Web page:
Weeks ago I wrote about God’s will in a proactive sense. Knowing and doing the will of God in everyday life. There is another facet of God’s will that is far more difficult to grasp, that is when He – in His sovereignty – seemingly says “no” or “wait” to our plans, or we suffer hardship in the face of circumstances we know God could change.
I read once that the number one reason people lose faith or stop attending church is unanswered prayer…or perceived unanswered prayer. I add the last part because I am convinced that a whole lot goes on behind the scenes when we pray, that we are unaware of. Then there is the excruciating answer “no,” which often feels like no answer at all. At the heart of this kind of faith crisis, I’ve discovered in my own life at least, is a lack of trust in God’s goodness. A collision between my understanding of what is good and therefore what is good for me (as well as the people I care about) and God’s seeming response to my current situation. Consider Jesus’ words from the Sermon on the Mount:
“Ask and it will be given to you; seek and you will find; knock and the door will be
opened to you. For everyone who asks receives; the one who seeks finds; and to the
one who knocks, the door will be opened. Which of you, if your son asks for bread,
will give him a stone? Or if he asks for a fish, will give him a snake? If you,
then, though you are evil, know how to give good gifts to your children, how much more
will your Father in heaven give good gifts to those who ask him!”
—Matthew 7: 7-11
Just about all of us can relate to this scenario, either by the way our parents treated us or the way we treat our own children. We are loved and we love, therefore we have received and we give good gifts. So how does a broken marriage, broken family relationships, the loss of a job, the loss of a home, the death of a loved one (you fill in the blank) fit into this concept?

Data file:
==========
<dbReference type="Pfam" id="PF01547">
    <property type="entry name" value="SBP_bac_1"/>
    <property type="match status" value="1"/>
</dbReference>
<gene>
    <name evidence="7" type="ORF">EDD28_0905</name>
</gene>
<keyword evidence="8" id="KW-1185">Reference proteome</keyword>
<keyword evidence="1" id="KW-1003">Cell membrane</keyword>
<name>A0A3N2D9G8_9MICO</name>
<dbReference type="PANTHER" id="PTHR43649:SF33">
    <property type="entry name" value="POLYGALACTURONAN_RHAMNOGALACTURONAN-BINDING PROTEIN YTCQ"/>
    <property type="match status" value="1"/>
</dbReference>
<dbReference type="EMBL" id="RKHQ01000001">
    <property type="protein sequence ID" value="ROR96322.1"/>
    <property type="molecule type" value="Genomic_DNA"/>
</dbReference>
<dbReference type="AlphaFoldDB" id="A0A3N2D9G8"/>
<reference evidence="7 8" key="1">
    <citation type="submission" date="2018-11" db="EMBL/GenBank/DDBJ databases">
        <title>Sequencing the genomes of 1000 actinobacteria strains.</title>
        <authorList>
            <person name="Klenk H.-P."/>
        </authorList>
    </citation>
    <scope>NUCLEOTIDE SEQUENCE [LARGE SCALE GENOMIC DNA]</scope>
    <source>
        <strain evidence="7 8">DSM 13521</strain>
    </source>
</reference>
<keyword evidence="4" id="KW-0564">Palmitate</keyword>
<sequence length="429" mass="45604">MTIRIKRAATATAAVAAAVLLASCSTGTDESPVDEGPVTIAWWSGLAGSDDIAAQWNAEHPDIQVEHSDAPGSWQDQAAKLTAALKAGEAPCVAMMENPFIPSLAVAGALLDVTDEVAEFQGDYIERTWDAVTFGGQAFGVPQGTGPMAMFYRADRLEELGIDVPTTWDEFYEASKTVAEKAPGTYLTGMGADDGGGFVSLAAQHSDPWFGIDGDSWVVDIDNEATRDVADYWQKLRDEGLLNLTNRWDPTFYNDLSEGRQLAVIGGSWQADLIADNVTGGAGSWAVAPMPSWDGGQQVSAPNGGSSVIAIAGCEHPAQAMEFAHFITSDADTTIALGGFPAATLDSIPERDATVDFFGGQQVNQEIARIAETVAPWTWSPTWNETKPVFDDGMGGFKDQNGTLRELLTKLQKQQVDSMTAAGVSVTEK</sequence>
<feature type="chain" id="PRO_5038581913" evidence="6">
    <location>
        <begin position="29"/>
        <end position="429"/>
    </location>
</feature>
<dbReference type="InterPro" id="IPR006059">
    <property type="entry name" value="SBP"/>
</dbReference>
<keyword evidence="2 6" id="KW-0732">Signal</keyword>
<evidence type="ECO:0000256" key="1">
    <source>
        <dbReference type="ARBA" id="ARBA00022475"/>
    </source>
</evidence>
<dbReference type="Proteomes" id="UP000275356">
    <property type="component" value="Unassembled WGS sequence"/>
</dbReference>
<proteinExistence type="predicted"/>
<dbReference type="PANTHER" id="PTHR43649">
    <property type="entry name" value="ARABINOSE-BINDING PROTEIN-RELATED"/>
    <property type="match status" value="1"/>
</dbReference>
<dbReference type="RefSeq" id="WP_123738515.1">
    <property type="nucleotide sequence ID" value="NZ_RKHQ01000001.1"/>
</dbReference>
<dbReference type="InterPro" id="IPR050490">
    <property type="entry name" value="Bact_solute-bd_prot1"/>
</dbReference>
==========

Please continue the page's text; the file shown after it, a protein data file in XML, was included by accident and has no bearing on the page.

One thing I hope to always avoid here are pat answers. They have no place in an honest dialog about faith. And honestly, theological discussions don’t help much either in the midst of a crisis. I know we live in a fallen world, yet it is still a world ultimately under God’s control. If He allows me to suffer, it’s sometimes hard to interpret as goodness.
Pondering over this in the past year, I have found that the crux of the matter lies not in my idea of what goodness is, nor whether God behaves in a manner that I consider good. It lies in my very relationship with God. Will I choose to love God with all my heart, soul, mind and strength? This is a decision I must make regardless of the circumstances that surround me…or perhaps in spite of those circumstances.
Job must have had one incredible relationship with God. I know this because of two statements he made to his family and friends:
“Naked I came from my mother’s womb,
and naked I will depart.
The LORD gave and the LORD has taken away;
blessed be the name of the LORD.” —Job 1:21
“Shall we accept good from God, and not trouble?” —Job 2:10
These statements tell me two things: 1) in Job’s estimation, God was worthy of his love, and 2) Job made the decision to love God no matter what happened in his life. He was committed to loving God even in the face of heaven-ordained hardship and suffering…even if it meant he would die naked and empty. This kind of love is not borne in a vacuum. Aside from the wealth and happiness Job experienced, there certainly must have been a rich relationship with God for such devotion (the visible manifestation of love) to exist.
Such devotion is truly a rare and beautiful gift to God. And come to think of it, what else do I have to give God, if not my devotion? Every-thing I have is His; every talent, skill, material possession and relationship. Nothing I have is my own, except my devotion. THAT ALONE is mine to give.